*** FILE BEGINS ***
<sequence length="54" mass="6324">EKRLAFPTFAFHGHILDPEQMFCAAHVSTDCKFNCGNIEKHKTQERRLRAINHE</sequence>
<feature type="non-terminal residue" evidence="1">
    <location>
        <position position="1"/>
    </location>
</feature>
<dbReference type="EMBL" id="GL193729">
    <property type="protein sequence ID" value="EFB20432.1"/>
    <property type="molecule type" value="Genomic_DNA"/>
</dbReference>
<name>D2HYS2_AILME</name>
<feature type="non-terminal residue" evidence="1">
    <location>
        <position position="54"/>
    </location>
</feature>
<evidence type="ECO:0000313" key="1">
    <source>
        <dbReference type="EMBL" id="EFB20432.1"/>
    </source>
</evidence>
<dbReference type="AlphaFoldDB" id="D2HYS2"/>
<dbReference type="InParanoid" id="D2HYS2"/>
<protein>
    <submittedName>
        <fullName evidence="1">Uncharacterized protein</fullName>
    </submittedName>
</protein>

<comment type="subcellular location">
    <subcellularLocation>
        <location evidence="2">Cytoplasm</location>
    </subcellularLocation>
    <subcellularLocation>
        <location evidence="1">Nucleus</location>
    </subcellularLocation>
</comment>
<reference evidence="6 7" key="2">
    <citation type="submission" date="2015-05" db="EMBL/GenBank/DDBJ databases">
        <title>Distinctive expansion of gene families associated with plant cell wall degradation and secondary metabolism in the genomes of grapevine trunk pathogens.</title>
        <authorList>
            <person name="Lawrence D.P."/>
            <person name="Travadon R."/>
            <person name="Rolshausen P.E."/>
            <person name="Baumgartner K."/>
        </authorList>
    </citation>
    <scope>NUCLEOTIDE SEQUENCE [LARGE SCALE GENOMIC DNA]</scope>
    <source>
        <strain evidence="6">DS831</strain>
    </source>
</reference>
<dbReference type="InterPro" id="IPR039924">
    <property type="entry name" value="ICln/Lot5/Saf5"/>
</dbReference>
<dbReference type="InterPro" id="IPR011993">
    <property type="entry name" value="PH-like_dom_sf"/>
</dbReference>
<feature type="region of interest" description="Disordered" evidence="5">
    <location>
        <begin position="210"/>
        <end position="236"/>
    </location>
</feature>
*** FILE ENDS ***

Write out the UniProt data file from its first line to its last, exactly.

<sequence length="54" mass="6324">EKRLAFPTFAFHGHILDPEQMFCAAHVSTDCKFNCGNIEKHKTQERRLRAINHE</sequence>
<feature type="non-terminal residue" evidence="1">
    <location>
        <position position="1"/>
    </location>
</feature>
<dbReference type="EMBL" id="GL193729">
    <property type="protein sequence ID" value="EFB20432.1"/>
    <property type="molecule type" value="Genomic_DNA"/>
</dbReference>
<name>D2HYS2_AILME</name>
<feature type="non-terminal residue" evidence="1">
    <location>
        <position position="54"/>
    </location>
</feature>
<evidence type="ECO:0000313" key="1">
    <source>
        <dbReference type="EMBL" id="EFB20432.1"/>
    </source>
</evidence>
<dbReference type="AlphaFoldDB" id="D2HYS2"/>
<dbReference type="InParanoid" id="D2HYS2"/>
<protein>
    <submittedName>
        <fullName evidence="1">Uncharacterized protein</fullName>
    </submittedName>
</protein>

<comment type="subcellular location">
    <subcellularLocation>
        <location evidence="2">Cytoplasm</location>
    </subcellularLocation>
    <subcellularLocation>
        <location evidence="1">Nucleus</location>
    </subcellularLocation>
</comment>
<reference evidence="6 7" key="2">
    <citation type="submission" date="2015-05" db="EMBL/GenBank/DDBJ databases">
        <title>Distinctive expansion of gene families associated with plant cell wall degradation and secondary metabolism in the genomes of grapevine trunk pathogens.</title>
        <authorList>
            <person name="Lawrence D.P."/>
            <person name="Travadon R."/>
            <person name="Rolshausen P.E."/>
            <person name="Baumgartner K."/>
        </authorList>
    </citation>
    <scope>NUCLEOTIDE SEQUENCE [LARGE SCALE GENOMIC DNA]</scope>
    <source>
        <strain evidence="6">DS831</strain>
    </source>
</reference>
<dbReference type="InterPro" id="IPR039924">
    <property type="entry name" value="ICln/Lot5/Saf5"/>
</dbReference>
<dbReference type="InterPro" id="IPR011993">
    <property type="entry name" value="PH-like_dom_sf"/>
</dbReference>
<feature type="region of interest" description="Disordered" evidence="5">
    <location>
        <begin position="210"/>
        <end position="236"/>
    </location>
</feature>